It's big and heavy for the short focal length provided, but this lens is also as fast as many primes. The lens feels well balanced on my D500, less so on my D7200, and decidedly not on a D3400, where everything becomes front heavy. 

Given the lack of OS on the lens, your left hand is going to be under the lens while shooting anyway, so the weight isn't a big deal. If the body/lens are reasonably balanced as they are on the D500, then you should find the handling just fine. But it hangs heavy off the neck!

Both rings on my sample are exceptionally smooth, though the focus ring has a bit of a faint rubbing sound as it is rotated large distances. In autofocus, the lens is pretty quiet, so much so that at times you're not sure it moved focus if you're going solely by sound. 

If I have any complaints about the handling, it's the lens cap, and to a smaller degree, the lens hood. I don't know why, but getting the Sigma lens cap settled right on the lens, especially reaching through the lens hood when mounted, just seems fiddly to me. There's no clear and absolute engagement acknowledgement. 

The hood bayonet is oddly marked. Instead of dots we have dashes. And while you can mount the hood at the point opposite of the markings, then you don't get an alignment mark showing that it's correct. Also, the arrows for "in" and "out" are ambiguous. "In" actually means turn ring this way to mount, while "out" means turn ring this way to remove. Why not just use "Mount" and "Remove"? And why isn't the "Remove" arrow shown where the lens is mounted:

bythom sigma hood

Overall, I have no significant handling complaints. I do wish I could remove the tripod collar sometimes, but I can live with it the way it is. 


How’s it Perform?

Focus: Unlike the Sigma 18-35mm f/1.8 I'm not finding any real issues with focus with this lens. It's fast, it's silent, it's accurate (though see my comment below about field shift). Like most Sigma HSM lenses, focus speed just simply isn't an issue, and unlike some Sigma HSM lenses, the 50-100mm f/1.8 is relatively quiet. Astonishingly, the lens is relatively close to parfocal—as opposed to the varifocal of most still camera zooms. That means that once focused, there's really no need to refocus at another focal length. There is a bit of focal length gain at 100mm as you focus closer, though.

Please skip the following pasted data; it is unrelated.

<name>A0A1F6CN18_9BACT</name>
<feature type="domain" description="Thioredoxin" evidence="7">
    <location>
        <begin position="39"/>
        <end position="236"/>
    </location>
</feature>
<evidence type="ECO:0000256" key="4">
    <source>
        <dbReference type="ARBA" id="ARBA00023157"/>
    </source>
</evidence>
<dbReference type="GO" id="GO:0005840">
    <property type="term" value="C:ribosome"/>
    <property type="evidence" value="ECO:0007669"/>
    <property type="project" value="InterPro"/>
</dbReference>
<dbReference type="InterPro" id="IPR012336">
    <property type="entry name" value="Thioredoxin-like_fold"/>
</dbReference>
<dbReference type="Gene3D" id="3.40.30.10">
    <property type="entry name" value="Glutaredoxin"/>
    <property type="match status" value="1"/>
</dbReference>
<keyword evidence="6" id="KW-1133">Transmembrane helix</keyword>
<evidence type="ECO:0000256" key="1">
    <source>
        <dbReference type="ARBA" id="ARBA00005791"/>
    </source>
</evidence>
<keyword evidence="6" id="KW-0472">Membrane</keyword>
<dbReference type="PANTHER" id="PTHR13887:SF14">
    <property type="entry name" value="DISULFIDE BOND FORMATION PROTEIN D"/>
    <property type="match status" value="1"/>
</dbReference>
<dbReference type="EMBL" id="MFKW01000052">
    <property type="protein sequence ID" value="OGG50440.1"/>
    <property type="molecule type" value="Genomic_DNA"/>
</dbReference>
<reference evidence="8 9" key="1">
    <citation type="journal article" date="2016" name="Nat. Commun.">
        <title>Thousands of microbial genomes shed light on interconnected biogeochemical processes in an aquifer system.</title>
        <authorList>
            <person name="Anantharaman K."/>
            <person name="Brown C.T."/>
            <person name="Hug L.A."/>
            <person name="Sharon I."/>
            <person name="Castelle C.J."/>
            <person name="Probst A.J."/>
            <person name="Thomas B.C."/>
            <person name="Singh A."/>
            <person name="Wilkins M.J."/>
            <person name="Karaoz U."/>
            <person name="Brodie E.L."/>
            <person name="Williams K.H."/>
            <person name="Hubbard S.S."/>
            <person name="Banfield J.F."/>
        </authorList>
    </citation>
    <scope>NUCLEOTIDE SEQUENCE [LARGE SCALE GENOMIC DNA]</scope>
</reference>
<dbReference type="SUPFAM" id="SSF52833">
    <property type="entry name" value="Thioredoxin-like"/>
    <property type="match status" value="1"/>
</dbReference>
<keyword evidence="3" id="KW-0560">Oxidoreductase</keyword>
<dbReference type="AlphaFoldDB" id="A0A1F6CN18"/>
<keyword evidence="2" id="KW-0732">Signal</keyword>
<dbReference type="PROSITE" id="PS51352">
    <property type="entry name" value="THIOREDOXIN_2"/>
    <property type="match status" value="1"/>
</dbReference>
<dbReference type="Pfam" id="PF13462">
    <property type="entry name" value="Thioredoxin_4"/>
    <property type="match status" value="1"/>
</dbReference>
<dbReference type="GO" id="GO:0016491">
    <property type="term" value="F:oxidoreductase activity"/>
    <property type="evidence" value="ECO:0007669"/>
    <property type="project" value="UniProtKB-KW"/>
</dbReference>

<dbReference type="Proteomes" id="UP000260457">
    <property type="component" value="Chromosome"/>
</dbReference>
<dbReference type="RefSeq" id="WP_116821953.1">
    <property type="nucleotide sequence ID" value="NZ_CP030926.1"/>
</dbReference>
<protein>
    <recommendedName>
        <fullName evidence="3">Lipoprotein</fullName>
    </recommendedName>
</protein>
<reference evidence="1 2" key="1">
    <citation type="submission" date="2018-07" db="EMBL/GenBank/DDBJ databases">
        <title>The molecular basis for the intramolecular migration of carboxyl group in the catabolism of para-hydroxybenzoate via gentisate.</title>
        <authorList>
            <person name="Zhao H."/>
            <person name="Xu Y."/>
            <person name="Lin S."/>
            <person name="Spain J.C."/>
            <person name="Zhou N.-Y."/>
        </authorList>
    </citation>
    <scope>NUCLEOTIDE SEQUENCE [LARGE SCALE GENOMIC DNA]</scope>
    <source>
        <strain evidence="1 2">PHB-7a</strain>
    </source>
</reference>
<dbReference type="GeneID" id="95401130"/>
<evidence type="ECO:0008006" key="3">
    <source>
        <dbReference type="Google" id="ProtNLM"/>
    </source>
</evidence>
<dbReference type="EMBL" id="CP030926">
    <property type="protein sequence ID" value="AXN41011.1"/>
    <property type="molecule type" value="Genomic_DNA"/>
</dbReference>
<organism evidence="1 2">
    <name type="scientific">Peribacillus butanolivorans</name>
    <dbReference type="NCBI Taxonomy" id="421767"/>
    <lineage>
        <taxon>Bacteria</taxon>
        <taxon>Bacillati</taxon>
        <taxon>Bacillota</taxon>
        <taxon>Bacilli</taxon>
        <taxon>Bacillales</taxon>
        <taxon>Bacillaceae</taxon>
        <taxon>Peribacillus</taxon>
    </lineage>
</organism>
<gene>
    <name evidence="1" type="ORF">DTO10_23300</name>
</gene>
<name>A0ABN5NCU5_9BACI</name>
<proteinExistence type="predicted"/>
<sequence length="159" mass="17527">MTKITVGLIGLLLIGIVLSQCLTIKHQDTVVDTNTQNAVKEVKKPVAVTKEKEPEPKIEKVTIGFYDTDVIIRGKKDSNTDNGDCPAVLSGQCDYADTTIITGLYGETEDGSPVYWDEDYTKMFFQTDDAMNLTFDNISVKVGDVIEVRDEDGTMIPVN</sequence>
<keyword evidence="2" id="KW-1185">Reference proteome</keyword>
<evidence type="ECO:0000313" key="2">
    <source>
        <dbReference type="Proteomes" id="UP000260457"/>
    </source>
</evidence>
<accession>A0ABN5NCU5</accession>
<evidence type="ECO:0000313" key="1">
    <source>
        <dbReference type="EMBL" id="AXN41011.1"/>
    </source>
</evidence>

bythom sports ice hockey merrimac v notre dame 1-13-2016 D500 09236


Note that I did not find that the 50-100mm has the same off-center focus issues that the 18-35mm f/1.8 Sigma does.

Sharpness: There’s a slight increase of central sharpness stopping down to f/2, a bit more at f/2.8, which should be regarded as the sharpest aperture. But seriously, this is a sharp lens wide open and a wicked sharp lens stopped down just a bit. 100mm is the lens’ weakest focal length, 70mm the strongest, but at no point would I find it to be a slouch in the central region.

bythom sports ice hockey merrimac v notre dame 1-13-2016 D500 09400

I'm shooting through plexiglass here (thankfully), so there's a slight softening due to that, plus there's ghosts on the surface I'm shooting through (look at the shorts of Leblanc). But if we follow the focus plane down we get to an area without much impact of the plexiglass. Considering this is a crop body at high ISO with a bit of noise reduction applied and that I'm more towards the edge of the frame than center, the level of detail retained is very, very good. Oh, we're at f/1.8 if you hadn't guessed. 

bythom sports ice hockey merrimac v notre dame 1-13-2016 D500 09400 detail


At the edges of the frame, things are weaker, but still quite good for a fast zoom lens. f/4 is probably the best aperture for the corners, and the corners will always be weaker than the central area, but for a fast telephoto lens this is still very good performance.

Note that there’s a very slight field shift from f/1.8 to f/2.8 (towards infinity). Not enough to worry about, but something to be aware of if you’re really trying to nail acuity with this lens when focusing close, especially at 100mm: the depth of field will be shifting slightly backwards from where you think it is.

Astigmatism and coma are well corrected into the corners, unusual for a fast zoom lens. You’ll see some distortion of point-sized objects in the corner, but not nearly as much as you’d expect, and less than I see from most other telephoto lenses, prime or zoom.